The Black Three

by Gene Skipworth


Formats

Softcover
$13.99
Hardcover
$23.99
E-Book
$3.99
Audio
$9.99
Softcover
$13.99

Book Details

Language : English
Publication Date : 2/15/2022

Format : Softcover
Dimensions : 6x9
Page Count : 220
ISBN : 9781665551588
Format : Hardcover
Dimensions : 6x9
Page Count : 220
ISBN : 9781665551571
Format : E-Book
Dimensions : N/A
Page Count : 220
ISBN : 9781665551564
Format : Audio
Dimensions : N/A
Page Count : N/A
ISBN : 9781665561839

About the Book

Prior to the mid-sixties, Grayville, TN was one of twenty-four “sundown towns.” A “sundown town” was a town that had a sign on the outskirts of town that said, “Negros are not allowed in the city limits after sundown.” Very few blacks lived in Grayville. Grayville High School seldom had black students. In August of 2020, a black doctor moved to Grayville. He moved from Weston, Ohio to be near his adopting white parents who lived in the Homeland Retirement Center in Pleasant Hill. Grayville never had a black basketball player, now it has three. The doctor has three sons. Joseph is a 6’ 9” senior and his twin brothers, Samuel and David both 6’ 6” juniors. The three brothers took Weston to the Ohio State basketball championship. Cox County youth grew up to have a “culturally absorbed prejudice.” That is what the three black players encountered.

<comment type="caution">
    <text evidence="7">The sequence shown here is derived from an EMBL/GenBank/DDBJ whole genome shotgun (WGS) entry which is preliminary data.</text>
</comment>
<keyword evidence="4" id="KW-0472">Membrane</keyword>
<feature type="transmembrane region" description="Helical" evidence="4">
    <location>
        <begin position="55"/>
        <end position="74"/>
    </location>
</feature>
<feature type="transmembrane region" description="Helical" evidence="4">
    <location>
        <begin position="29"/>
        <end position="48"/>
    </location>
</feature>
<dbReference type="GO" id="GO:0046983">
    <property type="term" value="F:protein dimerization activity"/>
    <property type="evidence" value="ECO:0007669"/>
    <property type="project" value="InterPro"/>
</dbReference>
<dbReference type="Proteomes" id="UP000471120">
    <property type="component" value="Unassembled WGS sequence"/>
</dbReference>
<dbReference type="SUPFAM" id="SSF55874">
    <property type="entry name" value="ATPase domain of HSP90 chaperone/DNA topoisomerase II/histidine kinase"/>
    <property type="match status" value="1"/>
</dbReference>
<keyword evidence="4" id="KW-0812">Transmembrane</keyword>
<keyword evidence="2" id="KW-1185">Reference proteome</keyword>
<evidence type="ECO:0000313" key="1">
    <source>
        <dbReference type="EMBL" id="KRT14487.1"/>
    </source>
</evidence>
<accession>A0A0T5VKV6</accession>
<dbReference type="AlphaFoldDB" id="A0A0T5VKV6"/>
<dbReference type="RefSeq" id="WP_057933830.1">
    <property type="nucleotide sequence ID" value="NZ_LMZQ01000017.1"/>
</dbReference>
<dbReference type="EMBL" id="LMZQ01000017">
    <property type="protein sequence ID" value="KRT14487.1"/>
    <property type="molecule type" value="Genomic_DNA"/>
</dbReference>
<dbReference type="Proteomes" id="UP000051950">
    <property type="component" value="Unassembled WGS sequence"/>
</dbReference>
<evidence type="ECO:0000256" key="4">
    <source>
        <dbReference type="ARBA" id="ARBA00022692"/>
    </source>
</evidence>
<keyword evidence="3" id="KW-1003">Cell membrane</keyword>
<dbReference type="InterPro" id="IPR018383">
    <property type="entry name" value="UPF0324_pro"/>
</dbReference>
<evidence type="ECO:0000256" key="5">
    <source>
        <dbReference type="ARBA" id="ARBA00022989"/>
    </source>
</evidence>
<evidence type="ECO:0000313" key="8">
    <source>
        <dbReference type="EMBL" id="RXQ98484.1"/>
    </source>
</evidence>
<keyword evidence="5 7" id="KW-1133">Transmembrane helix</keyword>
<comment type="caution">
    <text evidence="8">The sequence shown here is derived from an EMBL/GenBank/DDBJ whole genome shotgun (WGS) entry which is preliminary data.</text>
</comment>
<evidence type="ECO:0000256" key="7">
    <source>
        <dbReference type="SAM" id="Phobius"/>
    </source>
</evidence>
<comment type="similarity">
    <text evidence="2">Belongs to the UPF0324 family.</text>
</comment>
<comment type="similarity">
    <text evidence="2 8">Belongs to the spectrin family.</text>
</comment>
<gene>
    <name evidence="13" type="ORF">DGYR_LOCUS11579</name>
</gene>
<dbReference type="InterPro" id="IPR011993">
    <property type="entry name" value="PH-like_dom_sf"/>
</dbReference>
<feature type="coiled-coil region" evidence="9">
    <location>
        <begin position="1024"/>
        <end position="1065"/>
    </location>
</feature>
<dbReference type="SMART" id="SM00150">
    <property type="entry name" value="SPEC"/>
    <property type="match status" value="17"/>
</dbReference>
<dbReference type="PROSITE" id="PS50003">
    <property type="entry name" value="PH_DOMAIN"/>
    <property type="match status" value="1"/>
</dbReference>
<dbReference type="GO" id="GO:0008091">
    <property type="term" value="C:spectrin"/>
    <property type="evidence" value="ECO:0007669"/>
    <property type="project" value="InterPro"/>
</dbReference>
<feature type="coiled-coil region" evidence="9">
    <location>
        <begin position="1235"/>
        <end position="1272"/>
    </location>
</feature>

About the Author

The Rev. Dr. Gene Skipworth is a retired United Methodist pastor living in Fairfield Glade TN in Cumberland County. “Skip” lives in what is often called, The Bible Belt. For seven years he wrote a column for the Cookeville Herald Citizen for the weekly religion section. He wrote a book about the responses to his articles entitled, Bullied in The Bible-belt. From 1969-1973, Dr. Skipworth served the Northside United Methodist Church and wrote his first book about his ministry to outlaw motorcycle gangs, Wear Your Color. The gangs tolerated him because the beatings never kept him away and he raced motorcycles. In the book, The Black Three, he introduces the players in a special way. He also captures the hatred and violence when prejudice raises its ugly head. Reconciliation and harmony is realized when grace is expressed by unexpected persons.